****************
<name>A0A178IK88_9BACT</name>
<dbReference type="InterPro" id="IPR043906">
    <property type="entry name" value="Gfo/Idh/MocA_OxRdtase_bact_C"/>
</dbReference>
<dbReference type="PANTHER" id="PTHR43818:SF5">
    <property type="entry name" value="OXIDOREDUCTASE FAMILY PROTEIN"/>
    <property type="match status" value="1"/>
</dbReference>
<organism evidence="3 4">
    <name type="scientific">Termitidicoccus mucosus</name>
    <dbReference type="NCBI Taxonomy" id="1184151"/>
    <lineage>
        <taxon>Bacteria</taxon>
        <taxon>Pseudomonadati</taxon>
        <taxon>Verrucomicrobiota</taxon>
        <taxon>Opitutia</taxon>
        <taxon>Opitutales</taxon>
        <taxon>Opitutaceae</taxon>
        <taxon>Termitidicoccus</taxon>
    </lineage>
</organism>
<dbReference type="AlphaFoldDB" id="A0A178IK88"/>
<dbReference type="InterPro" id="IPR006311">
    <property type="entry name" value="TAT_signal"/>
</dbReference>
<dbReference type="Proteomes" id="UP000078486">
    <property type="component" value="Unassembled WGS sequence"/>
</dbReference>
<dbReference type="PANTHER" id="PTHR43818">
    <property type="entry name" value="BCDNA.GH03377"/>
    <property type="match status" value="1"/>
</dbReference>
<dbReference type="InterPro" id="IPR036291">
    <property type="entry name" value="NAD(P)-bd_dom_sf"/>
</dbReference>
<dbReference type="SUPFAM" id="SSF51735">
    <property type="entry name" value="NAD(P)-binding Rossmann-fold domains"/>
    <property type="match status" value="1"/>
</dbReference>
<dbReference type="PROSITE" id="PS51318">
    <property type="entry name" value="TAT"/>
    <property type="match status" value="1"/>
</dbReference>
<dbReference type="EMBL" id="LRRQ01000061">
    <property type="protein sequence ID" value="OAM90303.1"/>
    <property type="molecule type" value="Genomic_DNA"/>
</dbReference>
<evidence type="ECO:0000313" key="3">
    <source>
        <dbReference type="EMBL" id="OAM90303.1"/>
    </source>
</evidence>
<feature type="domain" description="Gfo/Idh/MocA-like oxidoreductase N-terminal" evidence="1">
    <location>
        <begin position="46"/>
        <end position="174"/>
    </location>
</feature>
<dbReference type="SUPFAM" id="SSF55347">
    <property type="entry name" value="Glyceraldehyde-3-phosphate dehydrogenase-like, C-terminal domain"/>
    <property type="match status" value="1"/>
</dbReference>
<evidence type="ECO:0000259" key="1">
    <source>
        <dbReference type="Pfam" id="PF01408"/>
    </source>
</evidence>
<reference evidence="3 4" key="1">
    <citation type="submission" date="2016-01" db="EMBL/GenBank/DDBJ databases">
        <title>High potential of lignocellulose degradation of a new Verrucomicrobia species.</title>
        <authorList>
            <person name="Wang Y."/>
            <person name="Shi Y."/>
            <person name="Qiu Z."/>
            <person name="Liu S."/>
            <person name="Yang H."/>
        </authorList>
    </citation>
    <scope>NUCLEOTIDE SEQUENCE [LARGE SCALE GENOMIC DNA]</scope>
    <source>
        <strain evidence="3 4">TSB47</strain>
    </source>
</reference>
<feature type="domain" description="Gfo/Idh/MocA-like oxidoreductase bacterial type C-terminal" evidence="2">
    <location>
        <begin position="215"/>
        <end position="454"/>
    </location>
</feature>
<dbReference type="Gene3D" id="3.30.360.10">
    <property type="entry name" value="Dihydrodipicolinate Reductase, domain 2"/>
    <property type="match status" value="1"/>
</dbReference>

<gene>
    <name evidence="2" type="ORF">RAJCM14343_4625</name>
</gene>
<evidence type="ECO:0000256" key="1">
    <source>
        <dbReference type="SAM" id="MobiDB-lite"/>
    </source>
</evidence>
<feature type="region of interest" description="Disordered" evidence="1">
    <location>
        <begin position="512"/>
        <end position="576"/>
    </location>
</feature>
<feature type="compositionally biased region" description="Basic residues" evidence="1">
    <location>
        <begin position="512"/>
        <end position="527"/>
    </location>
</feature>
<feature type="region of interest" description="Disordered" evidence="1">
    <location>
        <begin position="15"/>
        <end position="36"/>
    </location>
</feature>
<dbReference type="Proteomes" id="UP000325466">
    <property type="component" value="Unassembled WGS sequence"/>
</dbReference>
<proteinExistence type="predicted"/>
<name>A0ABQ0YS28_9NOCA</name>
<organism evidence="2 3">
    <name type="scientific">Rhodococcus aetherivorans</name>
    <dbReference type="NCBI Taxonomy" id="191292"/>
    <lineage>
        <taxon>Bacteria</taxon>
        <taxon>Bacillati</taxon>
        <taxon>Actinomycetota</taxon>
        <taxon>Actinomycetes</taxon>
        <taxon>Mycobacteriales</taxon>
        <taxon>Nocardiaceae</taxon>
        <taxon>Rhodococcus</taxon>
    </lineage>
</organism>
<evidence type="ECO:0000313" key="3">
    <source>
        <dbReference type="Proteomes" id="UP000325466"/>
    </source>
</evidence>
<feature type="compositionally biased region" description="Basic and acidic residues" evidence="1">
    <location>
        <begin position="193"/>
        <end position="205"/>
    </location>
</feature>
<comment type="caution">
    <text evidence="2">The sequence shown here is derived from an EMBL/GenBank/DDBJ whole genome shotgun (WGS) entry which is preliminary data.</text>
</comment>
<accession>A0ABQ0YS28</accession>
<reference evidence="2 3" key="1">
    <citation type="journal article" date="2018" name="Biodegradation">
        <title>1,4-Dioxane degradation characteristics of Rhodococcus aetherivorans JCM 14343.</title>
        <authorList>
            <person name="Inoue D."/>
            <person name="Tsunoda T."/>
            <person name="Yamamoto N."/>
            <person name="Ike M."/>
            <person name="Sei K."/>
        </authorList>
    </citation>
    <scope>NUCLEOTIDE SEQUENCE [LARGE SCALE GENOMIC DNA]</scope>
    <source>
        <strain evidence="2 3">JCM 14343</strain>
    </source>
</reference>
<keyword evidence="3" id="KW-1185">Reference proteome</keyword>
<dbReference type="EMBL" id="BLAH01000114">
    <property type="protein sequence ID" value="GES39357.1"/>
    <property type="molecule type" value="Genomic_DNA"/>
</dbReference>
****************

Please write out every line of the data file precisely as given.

<name>A0A178IK88_9BACT</name>
<dbReference type="InterPro" id="IPR043906">
    <property type="entry name" value="Gfo/Idh/MocA_OxRdtase_bact_C"/>
</dbReference>
<dbReference type="PANTHER" id="PTHR43818:SF5">
    <property type="entry name" value="OXIDOREDUCTASE FAMILY PROTEIN"/>
    <property type="match status" value="1"/>
</dbReference>
<organism evidence="3 4">
    <name type="scientific">Termitidicoccus mucosus</name>
    <dbReference type="NCBI Taxonomy" id="1184151"/>
    <lineage>
        <taxon>Bacteria</taxon>
        <taxon>Pseudomonadati</taxon>
        <taxon>Verrucomicrobiota</taxon>
        <taxon>Opitutia</taxon>
        <taxon>Opitutales</taxon>
        <taxon>Opitutaceae</taxon>
        <taxon>Termitidicoccus</taxon>
    </lineage>
</organism>
<dbReference type="AlphaFoldDB" id="A0A178IK88"/>
<dbReference type="InterPro" id="IPR006311">
    <property type="entry name" value="TAT_signal"/>
</dbReference>
<dbReference type="Proteomes" id="UP000078486">
    <property type="component" value="Unassembled WGS sequence"/>
</dbReference>
<dbReference type="PANTHER" id="PTHR43818">
    <property type="entry name" value="BCDNA.GH03377"/>
    <property type="match status" value="1"/>
</dbReference>
<dbReference type="InterPro" id="IPR036291">
    <property type="entry name" value="NAD(P)-bd_dom_sf"/>
</dbReference>
<dbReference type="SUPFAM" id="SSF51735">
    <property type="entry name" value="NAD(P)-binding Rossmann-fold domains"/>
    <property type="match status" value="1"/>
</dbReference>
<dbReference type="PROSITE" id="PS51318">
    <property type="entry name" value="TAT"/>
    <property type="match status" value="1"/>
</dbReference>
<dbReference type="EMBL" id="LRRQ01000061">
    <property type="protein sequence ID" value="OAM90303.1"/>
    <property type="molecule type" value="Genomic_DNA"/>
</dbReference>
<evidence type="ECO:0000313" key="3">
    <source>
        <dbReference type="EMBL" id="OAM90303.1"/>
    </source>
</evidence>
<feature type="domain" description="Gfo/Idh/MocA-like oxidoreductase N-terminal" evidence="1">
    <location>
        <begin position="46"/>
        <end position="174"/>
    </location>
</feature>
<dbReference type="SUPFAM" id="SSF55347">
    <property type="entry name" value="Glyceraldehyde-3-phosphate dehydrogenase-like, C-terminal domain"/>
    <property type="match status" value="1"/>
</dbReference>
<evidence type="ECO:0000259" key="1">
    <source>
        <dbReference type="Pfam" id="PF01408"/>
    </source>
</evidence>
<reference evidence="3 4" key="1">
    <citation type="submission" date="2016-01" db="EMBL/GenBank/DDBJ databases">
        <title>High potential of lignocellulose degradation of a new Verrucomicrobia species.</title>
        <authorList>
            <person name="Wang Y."/>
            <person name="Shi Y."/>
            <person name="Qiu Z."/>
            <person name="Liu S."/>
            <person name="Yang H."/>
        </authorList>
    </citation>
    <scope>NUCLEOTIDE SEQUENCE [LARGE SCALE GENOMIC DNA]</scope>
    <source>
        <strain evidence="3 4">TSB47</strain>
    </source>
</reference>
<feature type="domain" description="Gfo/Idh/MocA-like oxidoreductase bacterial type C-terminal" evidence="2">
    <location>
        <begin position="215"/>
        <end position="454"/>
    </location>
</feature>
<dbReference type="Gene3D" id="3.30.360.10">
    <property type="entry name" value="Dihydrodipicolinate Reductase, domain 2"/>
    <property type="match status" value="1"/>
</dbReference>

<gene>
    <name evidence="2" type="ORF">RAJCM14343_4625</name>
</gene>
<evidence type="ECO:0000256" key="1">
    <source>
        <dbReference type="SAM" id="MobiDB-lite"/>
    </source>
</evidence>
<feature type="region of interest" description="Disordered" evidence="1">
    <location>
        <begin position="512"/>
        <end position="576"/>
    </location>
</feature>
<feature type="compositionally biased region" description="Basic residues" evidence="1">
    <location>
        <begin position="512"/>
        <end position="527"/>
    </location>
</feature>
<feature type="region of interest" description="Disordered" evidence="1">
    <location>
        <begin position="15"/>
        <end position="36"/>
    </location>
</feature>
<dbReference type="Proteomes" id="UP000325466">
    <property type="component" value="Unassembled WGS sequence"/>
</dbReference>
<proteinExistence type="predicted"/>
<name>A0ABQ0YS28_9NOCA</name>
<organism evidence="2 3">
    <name type="scientific">Rhodococcus aetherivorans</name>
    <dbReference type="NCBI Taxonomy" id="191292"/>
    <lineage>
        <taxon>Bacteria</taxon>
        <taxon>Bacillati</taxon>
        <taxon>Actinomycetota</taxon>
        <taxon>Actinomycetes</taxon>
        <taxon>Mycobacteriales</taxon>
        <taxon>Nocardiaceae</taxon>
        <taxon>Rhodococcus</taxon>
    </lineage>
</organism>
<evidence type="ECO:0000313" key="3">
    <source>
        <dbReference type="Proteomes" id="UP000325466"/>
    </source>
</evidence>
<feature type="compositionally biased region" description="Basic and acidic residues" evidence="1">
    <location>
        <begin position="193"/>
        <end position="205"/>
    </location>
</feature>
<comment type="caution">
    <text evidence="2">The sequence shown here is derived from an EMBL/GenBank/DDBJ whole genome shotgun (WGS) entry which is preliminary data.</text>
</comment>
<accession>A0ABQ0YS28</accession>
<reference evidence="2 3" key="1">
    <citation type="journal article" date="2018" name="Biodegradation">
        <title>1,4-Dioxane degradation characteristics of Rhodococcus aetherivorans JCM 14343.</title>
        <authorList>
            <person name="Inoue D."/>
            <person name="Tsunoda T."/>
            <person name="Yamamoto N."/>
            <person name="Ike M."/>
            <person name="Sei K."/>
        </authorList>
    </citation>
    <scope>NUCLEOTIDE SEQUENCE [LARGE SCALE GENOMIC DNA]</scope>
    <source>
        <strain evidence="2 3">JCM 14343</strain>
    </source>
</reference>
<keyword evidence="3" id="KW-1185">Reference proteome</keyword>
<dbReference type="EMBL" id="BLAH01000114">
    <property type="protein sequence ID" value="GES39357.1"/>
    <property type="molecule type" value="Genomic_DNA"/>
</dbReference>